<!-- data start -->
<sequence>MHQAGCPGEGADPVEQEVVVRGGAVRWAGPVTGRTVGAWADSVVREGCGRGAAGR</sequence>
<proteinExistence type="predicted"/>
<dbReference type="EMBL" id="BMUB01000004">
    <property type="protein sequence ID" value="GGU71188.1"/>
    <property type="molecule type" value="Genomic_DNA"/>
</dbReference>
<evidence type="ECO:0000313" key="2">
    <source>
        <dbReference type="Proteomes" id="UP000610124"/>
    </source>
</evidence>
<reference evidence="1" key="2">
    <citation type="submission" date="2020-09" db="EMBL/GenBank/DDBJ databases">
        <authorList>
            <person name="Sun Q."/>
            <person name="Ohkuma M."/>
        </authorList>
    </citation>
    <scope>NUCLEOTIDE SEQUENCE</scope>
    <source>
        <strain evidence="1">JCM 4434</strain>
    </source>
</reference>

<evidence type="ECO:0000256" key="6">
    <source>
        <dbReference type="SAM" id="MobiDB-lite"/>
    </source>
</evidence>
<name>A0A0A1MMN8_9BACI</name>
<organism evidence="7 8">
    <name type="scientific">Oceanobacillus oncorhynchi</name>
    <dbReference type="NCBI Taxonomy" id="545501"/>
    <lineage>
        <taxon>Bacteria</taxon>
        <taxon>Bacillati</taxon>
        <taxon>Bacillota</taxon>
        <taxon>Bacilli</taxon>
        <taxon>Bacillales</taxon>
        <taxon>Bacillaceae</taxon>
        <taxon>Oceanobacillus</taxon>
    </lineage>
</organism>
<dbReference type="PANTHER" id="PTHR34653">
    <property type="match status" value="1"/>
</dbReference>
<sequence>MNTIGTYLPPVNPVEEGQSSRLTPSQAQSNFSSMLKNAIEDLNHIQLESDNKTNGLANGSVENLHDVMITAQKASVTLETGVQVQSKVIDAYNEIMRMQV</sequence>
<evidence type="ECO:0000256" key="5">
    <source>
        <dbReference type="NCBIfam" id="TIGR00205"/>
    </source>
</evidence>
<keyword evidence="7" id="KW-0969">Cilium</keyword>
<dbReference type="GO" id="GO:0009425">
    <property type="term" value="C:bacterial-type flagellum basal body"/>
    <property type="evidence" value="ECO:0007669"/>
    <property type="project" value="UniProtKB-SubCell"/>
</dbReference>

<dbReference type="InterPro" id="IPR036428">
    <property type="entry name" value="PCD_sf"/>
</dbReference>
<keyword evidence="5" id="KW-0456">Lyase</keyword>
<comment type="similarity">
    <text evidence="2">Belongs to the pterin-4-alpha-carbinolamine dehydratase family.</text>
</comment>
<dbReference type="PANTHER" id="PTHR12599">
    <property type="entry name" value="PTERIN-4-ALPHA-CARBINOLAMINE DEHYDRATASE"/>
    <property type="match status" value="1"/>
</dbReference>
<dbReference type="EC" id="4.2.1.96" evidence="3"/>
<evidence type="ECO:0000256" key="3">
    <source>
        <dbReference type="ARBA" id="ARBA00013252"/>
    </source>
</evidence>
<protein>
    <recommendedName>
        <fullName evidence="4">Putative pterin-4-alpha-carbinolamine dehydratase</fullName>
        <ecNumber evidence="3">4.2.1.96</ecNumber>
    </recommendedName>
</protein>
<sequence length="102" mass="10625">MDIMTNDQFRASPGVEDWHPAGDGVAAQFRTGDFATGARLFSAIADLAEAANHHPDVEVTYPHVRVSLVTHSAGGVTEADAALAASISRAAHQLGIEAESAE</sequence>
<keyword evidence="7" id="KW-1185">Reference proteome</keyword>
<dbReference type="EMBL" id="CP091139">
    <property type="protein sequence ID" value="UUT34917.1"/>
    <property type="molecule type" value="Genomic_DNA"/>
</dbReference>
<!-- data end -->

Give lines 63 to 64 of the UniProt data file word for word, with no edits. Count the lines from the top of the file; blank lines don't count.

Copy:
    <text evidence="2">Belongs to the pterin-4-alpha-carbinolamine dehydratase family.</text>
</comment>